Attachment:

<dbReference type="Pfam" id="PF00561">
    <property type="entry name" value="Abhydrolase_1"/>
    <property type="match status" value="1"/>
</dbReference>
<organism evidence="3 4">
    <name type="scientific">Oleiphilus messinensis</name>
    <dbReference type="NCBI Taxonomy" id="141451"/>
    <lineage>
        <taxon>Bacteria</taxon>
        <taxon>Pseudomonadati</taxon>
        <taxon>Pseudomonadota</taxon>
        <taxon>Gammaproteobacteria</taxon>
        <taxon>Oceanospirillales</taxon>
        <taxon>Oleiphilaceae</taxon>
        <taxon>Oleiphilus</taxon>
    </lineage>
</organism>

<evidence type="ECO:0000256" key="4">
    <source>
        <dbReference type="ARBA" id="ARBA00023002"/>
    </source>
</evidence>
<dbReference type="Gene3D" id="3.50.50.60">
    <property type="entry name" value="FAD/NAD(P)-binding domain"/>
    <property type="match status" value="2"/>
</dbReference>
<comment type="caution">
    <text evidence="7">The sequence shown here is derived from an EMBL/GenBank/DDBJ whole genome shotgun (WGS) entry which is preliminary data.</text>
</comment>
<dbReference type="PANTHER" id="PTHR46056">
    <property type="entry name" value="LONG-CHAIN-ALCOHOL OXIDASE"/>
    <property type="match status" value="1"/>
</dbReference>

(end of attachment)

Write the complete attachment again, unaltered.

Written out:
<dbReference type="Pfam" id="PF00561">
    <property type="entry name" value="Abhydrolase_1"/>
    <property type="match status" value="1"/>
</dbReference>
<organism evidence="3 4">
    <name type="scientific">Oleiphilus messinensis</name>
    <dbReference type="NCBI Taxonomy" id="141451"/>
    <lineage>
        <taxon>Bacteria</taxon>
        <taxon>Pseudomonadati</taxon>
        <taxon>Pseudomonadota</taxon>
        <taxon>Gammaproteobacteria</taxon>
        <taxon>Oceanospirillales</taxon>
        <taxon>Oleiphilaceae</taxon>
        <taxon>Oleiphilus</taxon>
    </lineage>
</organism>

<evidence type="ECO:0000256" key="4">
    <source>
        <dbReference type="ARBA" id="ARBA00023002"/>
    </source>
</evidence>
<dbReference type="Gene3D" id="3.50.50.60">
    <property type="entry name" value="FAD/NAD(P)-binding domain"/>
    <property type="match status" value="2"/>
</dbReference>
<comment type="caution">
    <text evidence="7">The sequence shown here is derived from an EMBL/GenBank/DDBJ whole genome shotgun (WGS) entry which is preliminary data.</text>
</comment>
<dbReference type="PANTHER" id="PTHR46056">
    <property type="entry name" value="LONG-CHAIN-ALCOHOL OXIDASE"/>
    <property type="match status" value="1"/>
</dbReference>